Table 2 shows that inflation exerts a significant negative influence on the dollar wage. If inflation is neutral in the long run, this must be considered as a short run effect, corresponding for example to capital flight and exchange rate depreciation. In that case inflation should not be allowed to affect the equilibrium dollar wage. But inflation may exert permanent effects, for example through market inefficiencies and dollarization. The literature generally supports the view that inflation is non-neutral.18 This suggests that we should keep the inflation term in our simulations, but we should not use the actual rate of inflation to measure a permanent equilibrium effect. The estimates presented here assume a permanent rate of inflation of 10 percent.19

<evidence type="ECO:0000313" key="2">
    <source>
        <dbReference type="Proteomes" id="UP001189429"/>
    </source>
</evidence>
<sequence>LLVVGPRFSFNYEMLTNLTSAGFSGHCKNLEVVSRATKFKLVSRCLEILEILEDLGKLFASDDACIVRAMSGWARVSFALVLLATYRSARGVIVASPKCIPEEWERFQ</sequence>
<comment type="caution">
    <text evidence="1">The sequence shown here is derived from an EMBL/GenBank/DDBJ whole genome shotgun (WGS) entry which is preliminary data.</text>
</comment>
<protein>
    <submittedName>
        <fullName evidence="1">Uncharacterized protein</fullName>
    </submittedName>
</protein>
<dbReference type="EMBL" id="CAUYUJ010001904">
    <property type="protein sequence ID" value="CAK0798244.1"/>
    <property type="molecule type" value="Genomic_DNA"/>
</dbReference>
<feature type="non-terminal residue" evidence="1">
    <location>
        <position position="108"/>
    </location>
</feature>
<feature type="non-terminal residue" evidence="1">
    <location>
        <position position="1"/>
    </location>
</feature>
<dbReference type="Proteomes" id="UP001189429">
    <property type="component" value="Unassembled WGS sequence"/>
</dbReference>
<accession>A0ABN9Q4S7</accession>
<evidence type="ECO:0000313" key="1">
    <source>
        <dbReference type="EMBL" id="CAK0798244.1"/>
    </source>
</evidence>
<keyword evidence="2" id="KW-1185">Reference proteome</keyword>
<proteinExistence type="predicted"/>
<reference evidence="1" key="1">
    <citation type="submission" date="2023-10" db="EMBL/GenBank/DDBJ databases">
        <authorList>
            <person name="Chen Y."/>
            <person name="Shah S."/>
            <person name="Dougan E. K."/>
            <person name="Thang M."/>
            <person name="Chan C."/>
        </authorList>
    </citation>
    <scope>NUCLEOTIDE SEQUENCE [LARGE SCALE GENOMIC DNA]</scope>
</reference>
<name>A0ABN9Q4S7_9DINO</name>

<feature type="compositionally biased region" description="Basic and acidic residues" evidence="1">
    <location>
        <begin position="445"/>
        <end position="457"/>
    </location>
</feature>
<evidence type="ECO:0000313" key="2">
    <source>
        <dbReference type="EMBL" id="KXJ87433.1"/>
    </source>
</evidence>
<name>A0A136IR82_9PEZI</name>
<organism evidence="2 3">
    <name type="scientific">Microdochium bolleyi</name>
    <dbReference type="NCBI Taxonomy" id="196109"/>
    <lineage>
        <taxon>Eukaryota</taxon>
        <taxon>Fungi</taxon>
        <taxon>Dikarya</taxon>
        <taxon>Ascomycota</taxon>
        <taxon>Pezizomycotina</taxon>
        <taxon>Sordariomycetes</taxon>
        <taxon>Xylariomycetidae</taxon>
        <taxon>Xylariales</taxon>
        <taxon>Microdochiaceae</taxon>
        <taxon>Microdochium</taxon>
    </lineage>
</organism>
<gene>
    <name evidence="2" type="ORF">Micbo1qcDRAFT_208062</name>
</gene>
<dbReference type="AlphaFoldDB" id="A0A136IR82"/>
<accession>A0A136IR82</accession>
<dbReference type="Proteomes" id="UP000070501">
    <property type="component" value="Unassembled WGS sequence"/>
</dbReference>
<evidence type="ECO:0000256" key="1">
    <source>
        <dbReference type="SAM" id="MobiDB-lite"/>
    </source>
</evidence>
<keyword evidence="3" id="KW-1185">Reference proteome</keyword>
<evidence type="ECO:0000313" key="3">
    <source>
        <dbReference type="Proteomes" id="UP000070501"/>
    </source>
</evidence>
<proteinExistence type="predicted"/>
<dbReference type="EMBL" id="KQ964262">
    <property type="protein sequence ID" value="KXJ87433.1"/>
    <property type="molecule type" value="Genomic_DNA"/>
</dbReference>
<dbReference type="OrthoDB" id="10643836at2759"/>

Another question is how to treat the regional and country dummy variables. They are meant to capture special conditions which make a particular country different from the international norm. If we are interested in using the regression to predict the dollar wage at the outset of the transition period, we need to include the significant planned economy dummies. If on the contrary we are interested in predicting the dollar wage that would emerge under “normal” conditions, we should set the dummies equal to zero. Finally, if we believe that the OECD countries represent the correct reference for the planned economies, we need to include the OECD dummy variable.20